Last weekend, I visited “remembering Gallipoli” exhibition at Sydney’s Customs house which was held to commemorate the Gallipoli campaign. It included 20-30 photos each showing a picture of a soldier who fought in the battle projected by exhibiting photos each showing a projected picture of a soldier who fought at the battle with one or two of his descendants. Each photo is accompanied by a caption note describing the name, profession and relationship of the soldier and his descendant.
The aim of the artist, Mine Konakci, of this exhibition is claimed to be: “to rekindle the powerful connection and dialogue between the three societies”. I seriously doubt that the best way to achieve that aim is by reminding those societies of their wars. It’s like showing pictures of Holocaust to rekindle the powerful connection and dialogue between Jewish communities (like Israel) and Germany.
Other than the weirdness of the aim and mediocre-to-poor quality of the whole exhibition, there was something abnormal going on that caught my attention. After reading the captions of photos, I came to realise that the occupations of almost all Turk soldiers were recorded “soldier” (the only exceptions were one judge, one teacher and one barber-farmer). On the other side, almost none of Australia-New Zealanders (Anzacs) was a professional soldier (the closest exception was a policeman).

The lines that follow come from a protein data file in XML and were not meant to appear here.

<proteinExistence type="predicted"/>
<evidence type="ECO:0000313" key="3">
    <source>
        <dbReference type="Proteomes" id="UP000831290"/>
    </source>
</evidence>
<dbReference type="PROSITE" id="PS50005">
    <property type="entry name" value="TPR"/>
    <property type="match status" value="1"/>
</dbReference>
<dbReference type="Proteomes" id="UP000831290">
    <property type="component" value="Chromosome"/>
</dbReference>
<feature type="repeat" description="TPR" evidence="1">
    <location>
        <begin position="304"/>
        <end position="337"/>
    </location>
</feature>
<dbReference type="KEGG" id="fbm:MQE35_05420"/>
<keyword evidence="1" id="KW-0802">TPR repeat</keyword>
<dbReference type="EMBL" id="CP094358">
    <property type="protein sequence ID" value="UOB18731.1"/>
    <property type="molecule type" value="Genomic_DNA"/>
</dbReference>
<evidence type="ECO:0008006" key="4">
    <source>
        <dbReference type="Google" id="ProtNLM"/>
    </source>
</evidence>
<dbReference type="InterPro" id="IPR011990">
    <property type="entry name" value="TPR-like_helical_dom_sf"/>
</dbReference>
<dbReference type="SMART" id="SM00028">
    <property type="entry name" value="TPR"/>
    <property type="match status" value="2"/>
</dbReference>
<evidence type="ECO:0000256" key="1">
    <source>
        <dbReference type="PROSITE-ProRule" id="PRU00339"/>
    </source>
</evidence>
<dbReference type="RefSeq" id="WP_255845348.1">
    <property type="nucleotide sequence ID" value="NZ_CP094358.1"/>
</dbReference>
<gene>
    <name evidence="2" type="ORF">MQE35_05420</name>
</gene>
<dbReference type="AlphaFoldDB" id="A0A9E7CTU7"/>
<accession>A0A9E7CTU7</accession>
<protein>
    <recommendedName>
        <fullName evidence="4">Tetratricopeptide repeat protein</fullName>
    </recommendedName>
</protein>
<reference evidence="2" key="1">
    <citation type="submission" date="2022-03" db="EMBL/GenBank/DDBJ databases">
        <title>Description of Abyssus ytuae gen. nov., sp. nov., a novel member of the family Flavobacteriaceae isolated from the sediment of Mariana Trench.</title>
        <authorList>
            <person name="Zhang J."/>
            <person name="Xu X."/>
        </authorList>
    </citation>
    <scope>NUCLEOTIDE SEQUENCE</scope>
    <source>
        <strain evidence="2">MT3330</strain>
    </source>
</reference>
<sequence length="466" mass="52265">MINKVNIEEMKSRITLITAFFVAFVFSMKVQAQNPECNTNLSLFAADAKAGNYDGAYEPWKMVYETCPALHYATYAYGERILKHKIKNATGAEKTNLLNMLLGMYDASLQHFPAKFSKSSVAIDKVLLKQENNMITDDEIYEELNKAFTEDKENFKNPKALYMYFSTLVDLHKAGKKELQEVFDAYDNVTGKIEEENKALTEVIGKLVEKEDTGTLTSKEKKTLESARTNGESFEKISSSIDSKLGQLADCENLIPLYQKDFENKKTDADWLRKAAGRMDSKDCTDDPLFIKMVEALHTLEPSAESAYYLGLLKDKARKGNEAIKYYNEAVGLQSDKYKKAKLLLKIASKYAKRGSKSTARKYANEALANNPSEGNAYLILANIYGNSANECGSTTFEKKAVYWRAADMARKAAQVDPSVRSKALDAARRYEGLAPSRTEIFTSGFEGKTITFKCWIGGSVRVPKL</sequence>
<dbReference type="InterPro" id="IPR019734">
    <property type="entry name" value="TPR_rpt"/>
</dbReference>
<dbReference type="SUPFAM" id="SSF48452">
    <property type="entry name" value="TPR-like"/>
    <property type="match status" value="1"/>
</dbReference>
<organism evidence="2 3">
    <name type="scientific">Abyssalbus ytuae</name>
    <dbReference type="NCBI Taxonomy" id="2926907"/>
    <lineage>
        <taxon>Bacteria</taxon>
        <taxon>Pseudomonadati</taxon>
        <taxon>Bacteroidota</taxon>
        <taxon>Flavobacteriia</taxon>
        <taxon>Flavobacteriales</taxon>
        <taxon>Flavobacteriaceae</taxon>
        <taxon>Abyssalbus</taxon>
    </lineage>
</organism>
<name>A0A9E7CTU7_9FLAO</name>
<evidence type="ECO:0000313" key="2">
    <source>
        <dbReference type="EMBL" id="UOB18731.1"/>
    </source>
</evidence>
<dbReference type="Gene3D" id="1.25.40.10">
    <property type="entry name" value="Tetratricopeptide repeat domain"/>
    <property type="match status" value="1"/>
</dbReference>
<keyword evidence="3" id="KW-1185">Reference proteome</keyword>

The reason for this can be one or a combination of the following:
- Ottoman Empire only used professional soldiers in the battles and no one volunteered or was forced to participate in the war
- The living Turks, who participated in this exhibition, had no clue what their ancestors actually did for living.
- Australians and New Zealanders volunteered or were forced to go to war
- Intentional attempt to clear the past by descendants who are against war or aware of the bad connotations of actively participating in wars.
- An attempt to dehumanise the enemy: We were forced to war but the “others” were all professional soldiers and they chose to be killed.
I’m not in the position to confirm any of the possibilities and leave the final decision to you. And just to conclude, here is my favourite in the whole exhibition:
A philanthropist serving at Otago Mounted Rifles.